History buffs with a sense of humor and an unslaked thirst for the macabre will find much to savor in “The Last American Vampire,” Seth Grahame-Smith’s latest, delightfully loopy riff on our nation’s past. The novel takes up where its predecessor, “Abraham Lincoln: Vampire Hunter” (2010 ), left off, in the aftermath of the defeat of the Confederacy and Lincoln’s assassination by John Wilkes Booth .
Only now, Honest Abe isn’t dead. He has been brought back to life by Henry Sturges, the same vampire who enlisted Lincoln in the ongoing battle between the forces of good (human and vampire) and those evil bloodsuckers in the South who used slavery as part of their food chain. By making Abe immortal, the 300-year-old Sturges has violated one of the prime directives of the Union of Vampires, whose aim is to protect and respect the dominion of humans.
“The world had quite enough vampires already, thank you very much. Too many, in fact. And when too many vampires settled in one place, bad things happened, as recent American history had proven. . . . Vampires possessed of such cruelty could never be allowed to concentrate such power again.”
Horrified by his old friend’s betrayal of the union’s cause, Abe promptly jumps out the window into broad daylight and self-immolates. Grief-stricken Sturges spends the next two decades maintaining a low profile, until 1888 when he receives a summons to the union’s headquarters in New York City. There, the union’s unofficial leader, Adam Plantagenet (born in 1305), shows him five ornately carved wooden boxes. Each contains the mutilated head of one of the union’s overseas emissaries, along with an identical handwritten note.
“No more Americans, Regards, A. Grander VIII”
Plantagenet dispatches Sturges to Europe to track down and destroy the mysterious Grander. And the fun begins.
“Abraham Lincoln: Vampire Hunter” was a sloppy, turgid mess, gruesome and unappealing as fresh roadkill. “The Last American Vampire” is far superior and is a surprisingly funny, antic sequel that’s like a delirious mash-up of the Web series “Drunk History” and the gothic 1960s soap opera “Dark Shadows.” The novel’s basic premise is clever and efficient. As we learn in a dramatic flashback, the young and then-mortal Henry Sturges arrived on North American soil in 1587, part of the group of English colonists who settled at Roanoke Island more than 30 years before the Mayflower arrived. Not long after, he’s made into a vampire against his will, though he quickly sees the advantages of his fate:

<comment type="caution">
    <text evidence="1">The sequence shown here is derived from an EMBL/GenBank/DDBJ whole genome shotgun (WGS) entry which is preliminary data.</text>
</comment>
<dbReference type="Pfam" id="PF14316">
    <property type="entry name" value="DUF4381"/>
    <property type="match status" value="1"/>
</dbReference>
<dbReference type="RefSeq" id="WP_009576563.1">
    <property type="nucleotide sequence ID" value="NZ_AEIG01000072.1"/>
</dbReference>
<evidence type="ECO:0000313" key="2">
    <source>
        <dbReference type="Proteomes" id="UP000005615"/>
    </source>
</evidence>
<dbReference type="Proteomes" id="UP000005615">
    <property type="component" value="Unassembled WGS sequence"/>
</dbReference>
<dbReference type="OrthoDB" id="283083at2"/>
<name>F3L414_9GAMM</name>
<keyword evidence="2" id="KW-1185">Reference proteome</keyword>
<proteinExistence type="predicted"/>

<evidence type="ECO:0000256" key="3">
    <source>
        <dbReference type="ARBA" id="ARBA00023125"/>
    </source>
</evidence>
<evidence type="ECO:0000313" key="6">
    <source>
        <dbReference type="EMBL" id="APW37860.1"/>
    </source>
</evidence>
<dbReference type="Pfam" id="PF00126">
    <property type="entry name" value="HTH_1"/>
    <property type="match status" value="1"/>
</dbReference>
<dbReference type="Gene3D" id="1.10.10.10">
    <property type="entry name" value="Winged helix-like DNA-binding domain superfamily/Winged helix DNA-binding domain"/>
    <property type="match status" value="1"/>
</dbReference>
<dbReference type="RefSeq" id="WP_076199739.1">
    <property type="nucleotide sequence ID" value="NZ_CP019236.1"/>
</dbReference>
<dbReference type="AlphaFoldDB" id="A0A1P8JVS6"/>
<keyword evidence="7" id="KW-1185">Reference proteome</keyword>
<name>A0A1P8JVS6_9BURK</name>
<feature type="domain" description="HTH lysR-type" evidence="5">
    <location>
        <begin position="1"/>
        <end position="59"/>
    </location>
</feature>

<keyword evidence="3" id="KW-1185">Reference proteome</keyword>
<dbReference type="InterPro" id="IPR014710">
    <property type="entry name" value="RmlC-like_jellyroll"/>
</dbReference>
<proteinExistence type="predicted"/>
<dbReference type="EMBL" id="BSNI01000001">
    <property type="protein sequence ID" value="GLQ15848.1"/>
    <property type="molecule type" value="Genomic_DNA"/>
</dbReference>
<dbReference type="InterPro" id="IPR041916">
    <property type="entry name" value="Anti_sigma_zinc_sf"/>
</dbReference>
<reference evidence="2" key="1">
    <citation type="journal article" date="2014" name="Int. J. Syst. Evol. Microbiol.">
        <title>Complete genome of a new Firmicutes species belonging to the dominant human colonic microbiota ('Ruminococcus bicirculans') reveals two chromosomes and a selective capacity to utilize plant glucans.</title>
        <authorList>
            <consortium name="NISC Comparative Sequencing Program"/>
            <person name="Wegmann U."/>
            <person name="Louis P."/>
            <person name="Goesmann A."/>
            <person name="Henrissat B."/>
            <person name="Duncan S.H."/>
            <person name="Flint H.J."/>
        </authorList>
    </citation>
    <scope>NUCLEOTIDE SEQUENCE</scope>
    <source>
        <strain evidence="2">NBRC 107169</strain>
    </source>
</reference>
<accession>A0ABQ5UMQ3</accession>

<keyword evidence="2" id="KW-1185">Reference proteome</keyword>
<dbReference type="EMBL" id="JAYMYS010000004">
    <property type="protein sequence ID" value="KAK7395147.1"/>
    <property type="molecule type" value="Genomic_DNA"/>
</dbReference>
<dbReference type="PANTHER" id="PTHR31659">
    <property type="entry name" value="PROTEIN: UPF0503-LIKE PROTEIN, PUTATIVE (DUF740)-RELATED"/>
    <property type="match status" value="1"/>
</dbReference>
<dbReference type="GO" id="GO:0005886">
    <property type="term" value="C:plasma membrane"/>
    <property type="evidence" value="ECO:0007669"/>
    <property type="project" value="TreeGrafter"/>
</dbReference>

“Imagine experiencing color for the first time. Crystal clarity and three-dimensional sight and sounds for the first time. Imagine having your senses expanded beyond what you ever considered possible. The curtains pulled back on a world you never could have imagined in the static of your little black-and-white mind. That’s what it is to be a vampire.”
The transformation allows Sturges to function as an undead Zelig for the next few centuries — a witness to, and often a participant in, just about every crucial (and usually catastrophic) event in U.S. and European history, from the fate of Roanoke’s lost colony to the fall of the Twin Towers. Along the way, he encounters John Smith and Pocahontas;Victorian author Henry Irving and his manager, Bram Stoker; Abraham Lincoln, of course; Mark Twain; Nikola Tesla; Rasputin; and Jack the Ripper.
As the 20th century dawns, Sturges meets with President Teddy Roosevelt, who has recently taken office after the assassination of President William McKinley. The blustering Roosevelt calls out Sturges and his kind for shirking their patriotic duty:
“ ‘Either you’re an American and nothing else, from your boots to your hat, or you’re not an American at all!’
“ ‘What you ask is too much for one man.’
“ ‘That’s why I didn’t ask a man to do it.’
“A fair point, thought Henry.”
Sturges becomes an undercover U.S. agent, his work dovetailing handily with his quest to stop the elusive A. Grander, who is still slaughtering vampires. He swiftly earns the respect of his boss, as Grahame-Smith recounts in one of myriad deadpan asides: “When Teddy Roosevelt uttered his immortal line, ‘Speak softly, and carry a big stick,’ he was talking about Henry Sturges.”
The action unfolds at a breakneck pace, and if the novel is more picaresque than tightly plotted thriller, that just adds to the gleeful, “can you top this?” tone and the sense that the author is very much in on the joke. This time, Grahame-Smith wisely withholds most of the gore until the final pages, when it’s doled out generously and in service of truth, justice and the American way. Grahame-Smith’s legion of fans will revel in the proceedings.
And new readers will swiftly find themselves learning things they never learned in civics class, chief among them the basics of vampire hunting: “(1) Don’t get near the head, and (2) when in doubt, run away.”
Originally posted on WashingtonPost.com.